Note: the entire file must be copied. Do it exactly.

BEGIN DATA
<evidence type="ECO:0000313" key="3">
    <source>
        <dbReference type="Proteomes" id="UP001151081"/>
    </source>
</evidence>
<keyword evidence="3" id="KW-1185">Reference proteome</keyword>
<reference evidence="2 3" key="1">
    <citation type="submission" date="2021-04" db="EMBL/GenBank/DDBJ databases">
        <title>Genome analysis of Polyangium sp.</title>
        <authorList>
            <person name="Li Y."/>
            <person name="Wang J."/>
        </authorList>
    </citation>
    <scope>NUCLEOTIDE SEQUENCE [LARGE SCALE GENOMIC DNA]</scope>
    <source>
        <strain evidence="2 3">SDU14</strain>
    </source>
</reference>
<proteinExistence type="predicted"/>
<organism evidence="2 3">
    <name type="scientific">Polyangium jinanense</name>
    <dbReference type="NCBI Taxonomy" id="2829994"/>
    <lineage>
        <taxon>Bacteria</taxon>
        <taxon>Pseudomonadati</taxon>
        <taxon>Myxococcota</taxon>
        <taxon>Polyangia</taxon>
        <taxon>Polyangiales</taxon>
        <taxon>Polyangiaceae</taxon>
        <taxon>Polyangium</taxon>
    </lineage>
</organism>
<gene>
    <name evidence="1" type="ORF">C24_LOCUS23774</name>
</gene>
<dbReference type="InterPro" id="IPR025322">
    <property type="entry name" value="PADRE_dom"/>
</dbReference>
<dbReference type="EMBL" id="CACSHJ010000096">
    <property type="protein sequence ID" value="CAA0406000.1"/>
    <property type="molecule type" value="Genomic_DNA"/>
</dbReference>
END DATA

<evidence type="ECO:0000313" key="3">
    <source>
        <dbReference type="Proteomes" id="UP001151081"/>
    </source>
</evidence>
<keyword evidence="3" id="KW-1185">Reference proteome</keyword>
<reference evidence="2 3" key="1">
    <citation type="submission" date="2021-04" db="EMBL/GenBank/DDBJ databases">
        <title>Genome analysis of Polyangium sp.</title>
        <authorList>
            <person name="Li Y."/>
            <person name="Wang J."/>
        </authorList>
    </citation>
    <scope>NUCLEOTIDE SEQUENCE [LARGE SCALE GENOMIC DNA]</scope>
    <source>
        <strain evidence="2 3">SDU14</strain>
    </source>
</reference>
<proteinExistence type="predicted"/>
<organism evidence="2 3">
    <name type="scientific">Polyangium jinanense</name>
    <dbReference type="NCBI Taxonomy" id="2829994"/>
    <lineage>
        <taxon>Bacteria</taxon>
        <taxon>Pseudomonadati</taxon>
        <taxon>Myxococcota</taxon>
        <taxon>Polyangia</taxon>
        <taxon>Polyangiales</taxon>
        <taxon>Polyangiaceae</taxon>
        <taxon>Polyangium</taxon>
    </lineage>
</organism>
<gene>
    <name evidence="1" type="ORF">C24_LOCUS23774</name>
</gene>
<dbReference type="InterPro" id="IPR025322">
    <property type="entry name" value="PADRE_dom"/>
</dbReference>
<dbReference type="EMBL" id="CACSHJ010000096">
    <property type="protein sequence ID" value="CAA0406000.1"/>
    <property type="molecule type" value="Genomic_DNA"/>
</dbReference>